Fortunately, the disruption lasted less than 48 hours as the port planned to resume operations. A Reuters report stated that the computer system had fully been recovered, but that was later than expected and the resumption of terminal operations has been pushed back by half a day.

Media reports also indicated that LockBit 3.0, a Russian hacking group based in Russia was responsible for the cyberattack on the critical infrastructure. Japanese authorities are still investigating the cyberattack and ransom demand.

Russian hacker groups continue to target critical infrastructures around the world. Britain’s National Cyber Security Center (NCSC) has warned of emerging threats to Western critical infrastructure by hackers that are sympathetic to Russia and its war on Ukraine. The agency mentioned that Russia-aligned “hacktivists” have carried out largely harmless online campaigns that have defaced prominent public websites or knocked them offline. However, some of those groups have been actively plotting ways to do more real-world damage.

Apart from Russian hacker groups, Chinese hacker groups have also been planning cyberattacks in the US. According to a report by Reuters, the US State Department has warned that China was capable of launching cyberattacks against critical infrastructure, including oil and gas pipelines and rail systems, after researchers discovered a Chinese hacking group had been spying on such networks.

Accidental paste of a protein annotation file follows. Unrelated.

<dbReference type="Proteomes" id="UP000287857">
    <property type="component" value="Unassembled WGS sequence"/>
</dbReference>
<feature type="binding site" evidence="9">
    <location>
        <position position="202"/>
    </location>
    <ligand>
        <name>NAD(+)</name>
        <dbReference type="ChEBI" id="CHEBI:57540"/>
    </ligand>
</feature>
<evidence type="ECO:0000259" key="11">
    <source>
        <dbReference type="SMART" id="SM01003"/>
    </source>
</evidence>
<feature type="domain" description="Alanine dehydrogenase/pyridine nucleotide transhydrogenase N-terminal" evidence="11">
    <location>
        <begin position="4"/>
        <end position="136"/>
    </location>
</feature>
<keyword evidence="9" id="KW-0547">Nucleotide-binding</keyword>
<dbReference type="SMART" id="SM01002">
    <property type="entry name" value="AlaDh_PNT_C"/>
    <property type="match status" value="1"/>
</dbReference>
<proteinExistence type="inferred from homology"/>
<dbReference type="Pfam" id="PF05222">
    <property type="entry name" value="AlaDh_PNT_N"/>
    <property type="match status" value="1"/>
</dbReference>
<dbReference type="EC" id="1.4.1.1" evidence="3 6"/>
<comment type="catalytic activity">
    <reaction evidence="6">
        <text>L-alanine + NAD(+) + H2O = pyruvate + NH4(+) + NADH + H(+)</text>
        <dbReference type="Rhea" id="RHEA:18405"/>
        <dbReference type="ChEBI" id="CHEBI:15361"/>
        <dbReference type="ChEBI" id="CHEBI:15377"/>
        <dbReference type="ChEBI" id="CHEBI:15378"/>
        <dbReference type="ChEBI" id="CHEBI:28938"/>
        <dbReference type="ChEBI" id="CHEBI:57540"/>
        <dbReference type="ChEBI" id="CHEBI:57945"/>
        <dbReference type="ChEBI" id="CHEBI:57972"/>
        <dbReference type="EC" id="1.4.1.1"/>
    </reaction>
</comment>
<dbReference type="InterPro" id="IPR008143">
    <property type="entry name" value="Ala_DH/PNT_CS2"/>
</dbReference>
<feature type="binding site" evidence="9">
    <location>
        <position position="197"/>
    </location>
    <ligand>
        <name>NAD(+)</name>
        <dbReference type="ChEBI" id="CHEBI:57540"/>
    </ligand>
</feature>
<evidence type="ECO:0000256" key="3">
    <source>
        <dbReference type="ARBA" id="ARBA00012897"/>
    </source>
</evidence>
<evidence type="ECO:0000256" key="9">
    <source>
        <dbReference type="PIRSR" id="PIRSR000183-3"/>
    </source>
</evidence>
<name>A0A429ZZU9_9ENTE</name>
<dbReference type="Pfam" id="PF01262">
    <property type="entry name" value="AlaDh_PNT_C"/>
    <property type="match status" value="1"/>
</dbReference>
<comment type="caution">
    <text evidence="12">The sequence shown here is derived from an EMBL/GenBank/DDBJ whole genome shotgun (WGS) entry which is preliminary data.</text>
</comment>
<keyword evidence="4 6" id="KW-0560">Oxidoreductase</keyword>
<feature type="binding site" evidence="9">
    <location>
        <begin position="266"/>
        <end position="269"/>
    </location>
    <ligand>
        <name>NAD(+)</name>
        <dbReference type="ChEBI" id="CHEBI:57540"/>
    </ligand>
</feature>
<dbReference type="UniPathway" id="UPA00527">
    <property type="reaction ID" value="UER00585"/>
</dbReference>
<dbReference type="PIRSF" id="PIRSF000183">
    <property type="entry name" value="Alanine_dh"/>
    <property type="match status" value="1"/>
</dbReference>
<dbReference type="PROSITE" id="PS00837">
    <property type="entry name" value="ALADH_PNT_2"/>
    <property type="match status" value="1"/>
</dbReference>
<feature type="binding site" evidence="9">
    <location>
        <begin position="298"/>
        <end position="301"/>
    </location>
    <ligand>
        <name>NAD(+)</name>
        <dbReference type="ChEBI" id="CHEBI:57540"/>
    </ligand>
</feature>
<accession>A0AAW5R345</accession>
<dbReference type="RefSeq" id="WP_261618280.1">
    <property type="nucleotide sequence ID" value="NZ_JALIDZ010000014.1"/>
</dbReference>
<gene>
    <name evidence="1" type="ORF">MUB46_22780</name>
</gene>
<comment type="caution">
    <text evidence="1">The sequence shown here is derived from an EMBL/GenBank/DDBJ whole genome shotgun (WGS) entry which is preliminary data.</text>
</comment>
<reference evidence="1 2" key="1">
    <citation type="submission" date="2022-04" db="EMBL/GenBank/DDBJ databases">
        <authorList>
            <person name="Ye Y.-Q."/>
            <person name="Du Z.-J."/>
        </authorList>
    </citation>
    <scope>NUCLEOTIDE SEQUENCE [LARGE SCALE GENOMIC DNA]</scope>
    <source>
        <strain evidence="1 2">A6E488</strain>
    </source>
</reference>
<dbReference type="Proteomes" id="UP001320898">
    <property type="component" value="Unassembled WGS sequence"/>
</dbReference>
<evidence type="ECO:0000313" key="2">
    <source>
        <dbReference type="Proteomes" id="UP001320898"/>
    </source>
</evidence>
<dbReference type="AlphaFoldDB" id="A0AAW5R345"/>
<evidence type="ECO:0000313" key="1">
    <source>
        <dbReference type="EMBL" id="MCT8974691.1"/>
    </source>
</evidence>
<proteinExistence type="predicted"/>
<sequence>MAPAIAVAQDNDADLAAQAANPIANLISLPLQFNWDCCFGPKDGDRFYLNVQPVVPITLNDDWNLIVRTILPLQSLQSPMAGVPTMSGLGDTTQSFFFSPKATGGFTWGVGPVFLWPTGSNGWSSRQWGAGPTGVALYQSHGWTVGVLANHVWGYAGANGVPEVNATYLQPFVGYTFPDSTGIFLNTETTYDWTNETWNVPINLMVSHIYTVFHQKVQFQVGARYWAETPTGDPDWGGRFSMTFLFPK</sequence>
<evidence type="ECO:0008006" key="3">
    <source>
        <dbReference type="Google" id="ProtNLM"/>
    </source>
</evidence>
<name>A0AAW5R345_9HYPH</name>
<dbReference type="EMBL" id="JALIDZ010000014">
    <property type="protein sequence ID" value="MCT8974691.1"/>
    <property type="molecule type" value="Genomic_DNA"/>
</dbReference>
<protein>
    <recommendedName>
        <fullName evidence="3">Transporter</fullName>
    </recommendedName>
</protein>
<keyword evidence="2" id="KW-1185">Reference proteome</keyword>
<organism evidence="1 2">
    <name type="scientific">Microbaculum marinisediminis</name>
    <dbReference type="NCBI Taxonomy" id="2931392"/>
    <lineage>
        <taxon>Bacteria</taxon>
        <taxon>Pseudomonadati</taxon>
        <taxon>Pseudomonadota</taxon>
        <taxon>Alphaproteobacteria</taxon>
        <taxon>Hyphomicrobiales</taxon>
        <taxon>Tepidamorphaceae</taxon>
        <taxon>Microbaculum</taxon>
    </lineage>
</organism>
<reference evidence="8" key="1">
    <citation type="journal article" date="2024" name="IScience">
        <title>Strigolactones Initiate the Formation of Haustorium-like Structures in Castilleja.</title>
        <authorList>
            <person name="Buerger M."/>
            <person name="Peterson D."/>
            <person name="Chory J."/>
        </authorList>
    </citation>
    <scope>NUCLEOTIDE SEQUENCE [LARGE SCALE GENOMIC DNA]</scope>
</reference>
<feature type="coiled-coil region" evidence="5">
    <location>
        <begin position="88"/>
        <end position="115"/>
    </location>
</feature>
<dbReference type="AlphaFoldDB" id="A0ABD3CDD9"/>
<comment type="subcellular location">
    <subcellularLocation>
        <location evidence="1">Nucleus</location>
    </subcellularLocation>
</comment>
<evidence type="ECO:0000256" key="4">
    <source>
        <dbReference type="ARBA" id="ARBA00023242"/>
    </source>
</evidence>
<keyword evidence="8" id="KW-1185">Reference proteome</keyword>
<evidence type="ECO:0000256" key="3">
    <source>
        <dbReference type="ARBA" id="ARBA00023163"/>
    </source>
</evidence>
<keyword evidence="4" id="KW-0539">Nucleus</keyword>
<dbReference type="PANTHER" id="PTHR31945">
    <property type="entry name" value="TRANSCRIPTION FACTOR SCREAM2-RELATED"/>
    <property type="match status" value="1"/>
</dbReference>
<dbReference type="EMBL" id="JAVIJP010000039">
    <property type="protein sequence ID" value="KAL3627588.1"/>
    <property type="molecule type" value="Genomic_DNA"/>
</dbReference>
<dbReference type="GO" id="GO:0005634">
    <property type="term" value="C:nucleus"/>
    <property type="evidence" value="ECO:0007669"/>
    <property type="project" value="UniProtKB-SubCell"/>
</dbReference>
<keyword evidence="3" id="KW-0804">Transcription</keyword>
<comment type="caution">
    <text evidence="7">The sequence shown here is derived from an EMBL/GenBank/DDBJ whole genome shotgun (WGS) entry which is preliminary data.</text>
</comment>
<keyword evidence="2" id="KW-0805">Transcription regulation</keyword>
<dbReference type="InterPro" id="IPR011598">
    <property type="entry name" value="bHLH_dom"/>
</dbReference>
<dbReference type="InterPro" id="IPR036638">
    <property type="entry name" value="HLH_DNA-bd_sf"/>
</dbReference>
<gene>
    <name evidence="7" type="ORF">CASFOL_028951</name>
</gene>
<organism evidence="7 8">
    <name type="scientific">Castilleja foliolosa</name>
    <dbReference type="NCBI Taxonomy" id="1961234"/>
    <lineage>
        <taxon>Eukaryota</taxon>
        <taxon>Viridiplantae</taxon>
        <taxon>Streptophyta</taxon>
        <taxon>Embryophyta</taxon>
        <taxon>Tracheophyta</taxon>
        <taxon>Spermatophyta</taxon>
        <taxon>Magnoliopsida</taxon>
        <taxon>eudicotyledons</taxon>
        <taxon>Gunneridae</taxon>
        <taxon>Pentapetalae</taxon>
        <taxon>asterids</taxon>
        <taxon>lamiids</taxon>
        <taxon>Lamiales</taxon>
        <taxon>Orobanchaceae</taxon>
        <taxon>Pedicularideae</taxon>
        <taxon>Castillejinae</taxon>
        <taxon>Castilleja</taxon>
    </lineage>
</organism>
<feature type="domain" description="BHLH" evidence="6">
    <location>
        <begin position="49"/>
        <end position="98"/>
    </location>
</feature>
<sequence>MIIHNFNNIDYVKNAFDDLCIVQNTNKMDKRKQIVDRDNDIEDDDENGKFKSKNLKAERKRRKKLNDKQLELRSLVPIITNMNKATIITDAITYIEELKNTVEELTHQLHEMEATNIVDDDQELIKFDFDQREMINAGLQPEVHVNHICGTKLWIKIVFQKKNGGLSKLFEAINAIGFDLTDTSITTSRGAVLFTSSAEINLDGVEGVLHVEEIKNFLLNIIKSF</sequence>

In a multi-nation alert issued, the agency revealed the Chinese cyber-espionage campaign had been aimed at military and government targets in the United States. The Chinese government has rejected assertions that its spies are going after Western targets, calling the warning issued by the United States and its allies a “collective disinformation campaign.”

Attacks on critical infrastructure is on the rise.

A Tweet on increasing cyberattacks on critical infrastructure.

Securing critical infrastructure

Securing critical infrastructure is of paramount importance for organizations to protect essential systems and services from cyber threats and physical attacks. Organizations need to conduct a comprehensive risk assessment to identify vulnerabilities, threats, and potential consequences. They also need to understand the potential impact of an attack on critical systems and prioritize security measures accordingly.

For cybersecurity, apart from implementing strong access controls, organizations need to consider network segmentation. This divides the critical infrastructure into separate segments to contain potential breaches and prevent the lateral movement of attackers. Other considerations include having firewalls and deploying intrusion detection/prevention systems (IDS/IPS). These technologies help monitor and filter network traffic, detect anomalies, and prevent unauthorized access.

More importantly, all software and firmware need to be kept up to date to address known vulnerabilities and exploits. Organizations should also utilize strong encryption methods to protect sensitive data at rest and in transit. Implement robust security monitoring systems that actively detect and respond to security incidents in real time. Lastly, organizations should conduct regular cybersecurity awareness training for employees to educate them about best practices, social engineering threats, and how to handle suspicious emails or attachments.